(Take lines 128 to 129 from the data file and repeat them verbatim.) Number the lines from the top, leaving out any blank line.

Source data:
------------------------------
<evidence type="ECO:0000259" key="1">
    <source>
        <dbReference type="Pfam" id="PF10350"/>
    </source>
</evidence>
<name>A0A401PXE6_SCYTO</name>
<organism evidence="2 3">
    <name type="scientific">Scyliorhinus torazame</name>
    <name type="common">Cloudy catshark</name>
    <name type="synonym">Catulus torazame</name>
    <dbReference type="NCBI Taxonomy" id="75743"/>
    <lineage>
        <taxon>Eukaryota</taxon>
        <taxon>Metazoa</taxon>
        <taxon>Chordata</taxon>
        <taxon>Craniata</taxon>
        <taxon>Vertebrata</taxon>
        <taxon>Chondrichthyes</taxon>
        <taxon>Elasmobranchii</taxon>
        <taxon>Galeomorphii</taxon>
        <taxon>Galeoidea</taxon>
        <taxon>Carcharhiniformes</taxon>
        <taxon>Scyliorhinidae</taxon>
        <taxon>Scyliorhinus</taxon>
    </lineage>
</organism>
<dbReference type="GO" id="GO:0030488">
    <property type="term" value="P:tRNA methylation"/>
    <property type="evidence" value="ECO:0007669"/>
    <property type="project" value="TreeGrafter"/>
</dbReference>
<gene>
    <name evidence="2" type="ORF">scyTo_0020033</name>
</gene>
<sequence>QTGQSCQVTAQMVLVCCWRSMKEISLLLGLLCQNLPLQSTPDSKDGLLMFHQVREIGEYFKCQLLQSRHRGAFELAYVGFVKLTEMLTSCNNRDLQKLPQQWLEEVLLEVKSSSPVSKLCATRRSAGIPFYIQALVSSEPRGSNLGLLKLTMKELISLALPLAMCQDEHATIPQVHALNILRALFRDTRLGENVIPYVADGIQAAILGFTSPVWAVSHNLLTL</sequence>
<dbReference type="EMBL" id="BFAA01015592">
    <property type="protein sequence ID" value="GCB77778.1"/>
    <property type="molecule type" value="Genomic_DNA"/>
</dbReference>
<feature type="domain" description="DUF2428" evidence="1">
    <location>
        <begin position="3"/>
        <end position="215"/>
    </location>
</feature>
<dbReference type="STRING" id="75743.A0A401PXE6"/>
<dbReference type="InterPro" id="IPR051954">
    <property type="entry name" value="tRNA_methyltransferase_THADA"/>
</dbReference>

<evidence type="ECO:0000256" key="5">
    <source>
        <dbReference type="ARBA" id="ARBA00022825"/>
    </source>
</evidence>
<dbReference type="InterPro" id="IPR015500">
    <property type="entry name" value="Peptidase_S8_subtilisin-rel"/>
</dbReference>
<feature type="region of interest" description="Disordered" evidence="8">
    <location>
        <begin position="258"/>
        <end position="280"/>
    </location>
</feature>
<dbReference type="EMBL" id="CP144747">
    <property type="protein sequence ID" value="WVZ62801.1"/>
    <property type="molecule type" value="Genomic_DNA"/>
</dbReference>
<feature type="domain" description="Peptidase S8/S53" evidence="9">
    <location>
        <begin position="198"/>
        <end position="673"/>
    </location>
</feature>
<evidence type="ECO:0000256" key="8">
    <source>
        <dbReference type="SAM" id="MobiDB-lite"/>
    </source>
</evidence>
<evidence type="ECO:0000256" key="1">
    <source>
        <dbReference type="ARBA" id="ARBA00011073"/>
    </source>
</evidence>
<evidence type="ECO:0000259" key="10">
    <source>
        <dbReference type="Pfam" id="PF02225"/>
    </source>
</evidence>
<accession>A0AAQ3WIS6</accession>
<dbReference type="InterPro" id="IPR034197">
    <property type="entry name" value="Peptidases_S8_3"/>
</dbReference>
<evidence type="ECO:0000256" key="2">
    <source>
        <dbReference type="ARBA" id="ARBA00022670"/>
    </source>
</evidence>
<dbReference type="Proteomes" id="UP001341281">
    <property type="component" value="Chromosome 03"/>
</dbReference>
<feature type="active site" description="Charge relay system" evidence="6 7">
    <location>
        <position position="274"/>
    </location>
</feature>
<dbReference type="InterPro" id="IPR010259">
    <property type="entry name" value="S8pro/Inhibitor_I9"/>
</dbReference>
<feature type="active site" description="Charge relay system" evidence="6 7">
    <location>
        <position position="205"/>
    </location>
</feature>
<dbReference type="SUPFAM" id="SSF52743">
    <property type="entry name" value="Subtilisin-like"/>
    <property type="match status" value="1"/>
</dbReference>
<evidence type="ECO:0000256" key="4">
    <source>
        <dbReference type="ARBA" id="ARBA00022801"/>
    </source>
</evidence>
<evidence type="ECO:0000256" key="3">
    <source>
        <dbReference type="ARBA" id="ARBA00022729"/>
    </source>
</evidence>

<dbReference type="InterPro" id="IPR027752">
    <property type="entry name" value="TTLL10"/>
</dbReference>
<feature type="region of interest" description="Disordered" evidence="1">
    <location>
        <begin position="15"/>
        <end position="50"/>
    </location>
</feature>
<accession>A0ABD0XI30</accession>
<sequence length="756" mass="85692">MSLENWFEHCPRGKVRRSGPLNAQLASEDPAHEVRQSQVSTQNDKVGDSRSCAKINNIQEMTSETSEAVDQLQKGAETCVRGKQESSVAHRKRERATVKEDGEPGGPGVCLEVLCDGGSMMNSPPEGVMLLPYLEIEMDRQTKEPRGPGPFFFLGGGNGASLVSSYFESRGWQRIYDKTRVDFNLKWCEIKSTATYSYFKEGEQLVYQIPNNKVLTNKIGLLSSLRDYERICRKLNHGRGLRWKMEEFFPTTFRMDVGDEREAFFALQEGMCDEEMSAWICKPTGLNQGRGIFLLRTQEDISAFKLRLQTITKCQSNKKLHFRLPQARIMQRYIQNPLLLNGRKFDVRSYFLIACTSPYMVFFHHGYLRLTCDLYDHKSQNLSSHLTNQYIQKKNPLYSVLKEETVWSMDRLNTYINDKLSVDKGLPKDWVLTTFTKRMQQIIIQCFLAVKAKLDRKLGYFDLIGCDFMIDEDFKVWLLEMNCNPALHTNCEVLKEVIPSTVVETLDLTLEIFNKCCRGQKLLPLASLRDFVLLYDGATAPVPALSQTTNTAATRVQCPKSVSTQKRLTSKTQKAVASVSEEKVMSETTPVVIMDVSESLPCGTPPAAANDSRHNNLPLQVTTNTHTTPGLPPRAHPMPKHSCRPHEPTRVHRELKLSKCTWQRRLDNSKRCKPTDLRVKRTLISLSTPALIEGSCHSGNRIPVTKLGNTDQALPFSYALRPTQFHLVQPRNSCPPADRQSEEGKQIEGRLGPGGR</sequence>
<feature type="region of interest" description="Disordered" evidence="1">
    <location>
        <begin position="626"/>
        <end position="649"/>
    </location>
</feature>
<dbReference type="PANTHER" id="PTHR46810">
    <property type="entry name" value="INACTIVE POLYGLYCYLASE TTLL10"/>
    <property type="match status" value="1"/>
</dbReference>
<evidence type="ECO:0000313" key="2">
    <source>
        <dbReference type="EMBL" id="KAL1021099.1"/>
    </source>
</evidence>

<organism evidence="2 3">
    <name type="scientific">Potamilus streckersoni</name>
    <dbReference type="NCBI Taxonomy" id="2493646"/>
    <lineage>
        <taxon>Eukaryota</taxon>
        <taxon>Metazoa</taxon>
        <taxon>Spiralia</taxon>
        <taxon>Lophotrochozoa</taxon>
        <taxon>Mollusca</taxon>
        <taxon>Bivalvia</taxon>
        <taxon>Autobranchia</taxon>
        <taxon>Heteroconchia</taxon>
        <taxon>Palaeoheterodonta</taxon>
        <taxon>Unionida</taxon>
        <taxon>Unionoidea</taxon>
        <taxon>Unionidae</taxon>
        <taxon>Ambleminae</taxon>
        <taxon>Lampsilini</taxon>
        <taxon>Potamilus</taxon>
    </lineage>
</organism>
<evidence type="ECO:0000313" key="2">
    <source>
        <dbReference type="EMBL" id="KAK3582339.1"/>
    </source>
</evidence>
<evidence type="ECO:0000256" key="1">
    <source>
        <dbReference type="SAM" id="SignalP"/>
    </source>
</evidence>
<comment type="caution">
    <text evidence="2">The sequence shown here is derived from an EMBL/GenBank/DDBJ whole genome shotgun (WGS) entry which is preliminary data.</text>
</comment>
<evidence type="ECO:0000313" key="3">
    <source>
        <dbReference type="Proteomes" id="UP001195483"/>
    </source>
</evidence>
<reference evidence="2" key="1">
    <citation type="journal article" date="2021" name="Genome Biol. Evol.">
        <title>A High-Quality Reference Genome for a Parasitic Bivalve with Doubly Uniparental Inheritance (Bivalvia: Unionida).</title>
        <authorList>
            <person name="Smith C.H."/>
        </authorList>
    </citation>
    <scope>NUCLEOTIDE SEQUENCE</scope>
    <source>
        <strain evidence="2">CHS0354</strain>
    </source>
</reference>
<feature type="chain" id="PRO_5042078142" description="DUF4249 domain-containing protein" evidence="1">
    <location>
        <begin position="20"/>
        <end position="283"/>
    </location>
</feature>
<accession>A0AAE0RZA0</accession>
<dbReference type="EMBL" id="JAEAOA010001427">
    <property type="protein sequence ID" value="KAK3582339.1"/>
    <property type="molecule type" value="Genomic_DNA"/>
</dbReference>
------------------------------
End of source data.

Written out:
<dbReference type="InterPro" id="IPR027752">
    <property type="entry name" value="TTLL10"/>